While there is no right to an evaluation on parent demand under Section 504, Letter to Mentink, 19 IDELR 1127 (OCR 1993), districts should carefully consider the refusal to provide an evaluation. If the district believes that the child is not eligible (for example, the child is already receiving educational benefit) providing a 504 evaluation and making that determination properly through a 504 Committee makes the decision virtually bulletproof against an OCR complaint. Remember, since OCR looks at procedural compliance issues, as long as the 504 Committee was properly constituted and asked the right questions based on proper evaluation data, the Committee's decision that the child was not eligible will not be disturbed by OCR. The parent's disagreement with the eligibility decision will not be reviewed by OCR, because that type of complaint is the territory of the independent hearing officer. See for example, Virginia Beach City (VA) Public Schools, 26 IDELR 27 (OCR 1996); Temple (TX) ISD, 25 IDELR 252 (OCR 1996).
On Jan 3, 2007
Not disagreeing with you, but unfortunately, I think the door has already closed on on the OCR complaint, because it wasn't filed within 180 days from the incident (the procedural violation occured back in 2005).
However, after re-reading the post from 2005 when got epi's first presented the problem, I saw that Momcat found a great link applicable to New Jersey:
--------------- got epi's - it is possible that you may still have time to work at the state level to get this situation rectified.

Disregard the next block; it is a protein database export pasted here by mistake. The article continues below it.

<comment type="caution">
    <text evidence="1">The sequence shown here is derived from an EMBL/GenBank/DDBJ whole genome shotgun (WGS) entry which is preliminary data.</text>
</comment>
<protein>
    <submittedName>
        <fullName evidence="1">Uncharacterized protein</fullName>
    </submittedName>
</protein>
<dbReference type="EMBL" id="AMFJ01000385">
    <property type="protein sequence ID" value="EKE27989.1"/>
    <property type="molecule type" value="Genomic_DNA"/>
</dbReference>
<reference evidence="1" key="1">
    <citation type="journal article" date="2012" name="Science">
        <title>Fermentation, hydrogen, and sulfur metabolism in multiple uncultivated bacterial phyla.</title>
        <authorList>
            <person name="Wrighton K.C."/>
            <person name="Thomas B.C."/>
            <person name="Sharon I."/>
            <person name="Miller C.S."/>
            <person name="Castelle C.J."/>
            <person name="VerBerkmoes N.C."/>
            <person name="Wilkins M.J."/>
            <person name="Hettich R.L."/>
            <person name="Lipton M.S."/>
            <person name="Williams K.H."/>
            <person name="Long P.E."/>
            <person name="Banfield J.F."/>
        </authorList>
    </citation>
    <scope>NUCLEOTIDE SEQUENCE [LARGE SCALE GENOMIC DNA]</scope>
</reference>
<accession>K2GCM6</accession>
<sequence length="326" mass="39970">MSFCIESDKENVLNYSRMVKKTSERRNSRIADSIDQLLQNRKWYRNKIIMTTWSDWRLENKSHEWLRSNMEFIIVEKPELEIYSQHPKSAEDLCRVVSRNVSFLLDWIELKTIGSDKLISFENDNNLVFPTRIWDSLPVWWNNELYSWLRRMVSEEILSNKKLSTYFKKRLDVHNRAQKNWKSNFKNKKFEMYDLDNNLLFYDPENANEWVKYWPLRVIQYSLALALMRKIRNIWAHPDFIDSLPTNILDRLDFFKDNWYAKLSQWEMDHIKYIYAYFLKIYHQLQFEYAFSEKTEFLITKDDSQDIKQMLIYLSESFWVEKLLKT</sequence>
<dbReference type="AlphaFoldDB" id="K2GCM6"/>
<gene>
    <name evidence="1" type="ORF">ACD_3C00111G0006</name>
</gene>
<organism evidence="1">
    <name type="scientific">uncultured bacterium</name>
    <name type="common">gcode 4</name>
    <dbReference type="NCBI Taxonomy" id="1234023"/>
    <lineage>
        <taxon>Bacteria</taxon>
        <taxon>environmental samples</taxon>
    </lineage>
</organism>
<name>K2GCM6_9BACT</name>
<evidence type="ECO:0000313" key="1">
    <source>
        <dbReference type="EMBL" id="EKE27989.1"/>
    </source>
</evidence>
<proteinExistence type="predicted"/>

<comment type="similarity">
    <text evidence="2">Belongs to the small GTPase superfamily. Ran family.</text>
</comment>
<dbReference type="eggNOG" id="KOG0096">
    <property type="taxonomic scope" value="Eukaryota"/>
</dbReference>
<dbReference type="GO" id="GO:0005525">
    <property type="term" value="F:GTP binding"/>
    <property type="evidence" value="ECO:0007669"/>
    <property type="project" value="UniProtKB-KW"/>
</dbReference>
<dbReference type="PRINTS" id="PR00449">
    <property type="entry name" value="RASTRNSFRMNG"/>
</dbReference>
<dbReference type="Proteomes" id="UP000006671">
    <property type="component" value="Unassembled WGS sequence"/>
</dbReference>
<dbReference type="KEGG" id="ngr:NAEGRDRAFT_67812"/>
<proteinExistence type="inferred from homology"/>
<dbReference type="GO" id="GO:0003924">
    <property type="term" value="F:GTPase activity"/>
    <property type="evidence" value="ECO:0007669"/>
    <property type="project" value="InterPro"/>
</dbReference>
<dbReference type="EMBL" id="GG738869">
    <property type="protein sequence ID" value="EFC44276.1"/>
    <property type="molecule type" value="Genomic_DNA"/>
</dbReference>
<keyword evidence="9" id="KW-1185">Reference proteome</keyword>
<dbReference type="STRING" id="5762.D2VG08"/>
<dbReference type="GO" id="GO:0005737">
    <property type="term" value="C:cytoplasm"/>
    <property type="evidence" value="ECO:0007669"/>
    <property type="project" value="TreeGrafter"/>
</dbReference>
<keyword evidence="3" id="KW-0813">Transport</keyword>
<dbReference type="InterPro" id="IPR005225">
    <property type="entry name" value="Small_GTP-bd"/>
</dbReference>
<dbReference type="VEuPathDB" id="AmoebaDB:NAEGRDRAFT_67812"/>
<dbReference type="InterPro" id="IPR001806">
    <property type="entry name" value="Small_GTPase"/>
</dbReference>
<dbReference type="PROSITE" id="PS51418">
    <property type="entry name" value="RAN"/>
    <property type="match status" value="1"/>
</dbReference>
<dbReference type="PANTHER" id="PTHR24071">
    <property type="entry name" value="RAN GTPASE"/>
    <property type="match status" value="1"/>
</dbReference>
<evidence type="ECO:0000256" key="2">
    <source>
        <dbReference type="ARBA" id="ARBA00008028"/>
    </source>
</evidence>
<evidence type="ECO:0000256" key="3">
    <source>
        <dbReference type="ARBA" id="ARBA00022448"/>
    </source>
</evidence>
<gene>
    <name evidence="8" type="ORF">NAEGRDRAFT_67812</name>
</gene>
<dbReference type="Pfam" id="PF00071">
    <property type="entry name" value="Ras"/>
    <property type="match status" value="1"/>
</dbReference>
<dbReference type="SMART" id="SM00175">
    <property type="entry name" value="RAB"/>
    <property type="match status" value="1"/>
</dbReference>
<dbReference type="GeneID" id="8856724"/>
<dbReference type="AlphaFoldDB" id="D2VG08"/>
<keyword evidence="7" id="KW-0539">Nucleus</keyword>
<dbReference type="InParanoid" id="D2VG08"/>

You should consider contacting them ASAP (due to the length of time which has passed). If you are uncomfortable doing so, then I will again urge you to get an advocate like Rhonda to help you accelerate the process...
On Jan 3, 2007
Nutternomore, I was thinking if she would start the process over, requesting a 504 evaluation again (now), that would reset the clock for any complaints.
On Jan 3, 2007
What happened in 2005 was this...I submitted a letter from M's allergist as well as copies of his rast bloodwork showing that his scored a 5 out of 6 for peanuts. I sent this to the Director of Student Services who sent it to the district's physcian. I then received a letter from the Dir. of Student Services saying that they agree that M as a severe allergy but does not qualify for a 504. I never had a formal hearing , was that wrong????
On Jan 3, 2007
I don't know if anything that happened or did not happen would be considered "wrong" but it raises some interesting issues...
If the school did not properly evaluate your child, you may have some legal recourse with the OCR.
Let's assume the school formed a 504 Committee and made the decision that your child did not qualify.
Based on what I posted above, it does not sound like OCR can help... "In that the complainant has essentially alleged a disagreement with the results of an evaluation and not a failure to comply with the appropriate process requirements, OCR will not further investigate this matter."
But you may still be able to appeal the decision through the school district(independent hearing officer).
I just wonder if it would be worthwhile to start the request from scratch and respond in a timely manner.
Keep in mind I am only posting what I have learned from my experience, and how I have interpreted the law.
Your situation sounds quite unique, and I probably don't comprehend the full context and how difficult this has been. I am happy to give advice, and I am truly trying to help, but there are times I am wrong or give bad advice. It is real easy to post a quick yes/no response only to look into it further and realize the original reponse needs to be revised.
This forum is great, but there comes a time when you need to seek outside help with people who are willing and able to advocate for you directly and if necessary, in person. As others have suggested, I also think you should look for an advocate to help you regarding this issue.
On Jan 3, 2007
Originally posted by Ohio: [b]Nutternomore, I was thinking if she would start the process over, requesting a 504 evaluation again (now), that would reset the clock for any complaints.[/b]
Ohio, Perhaps you are right. Interesting idea!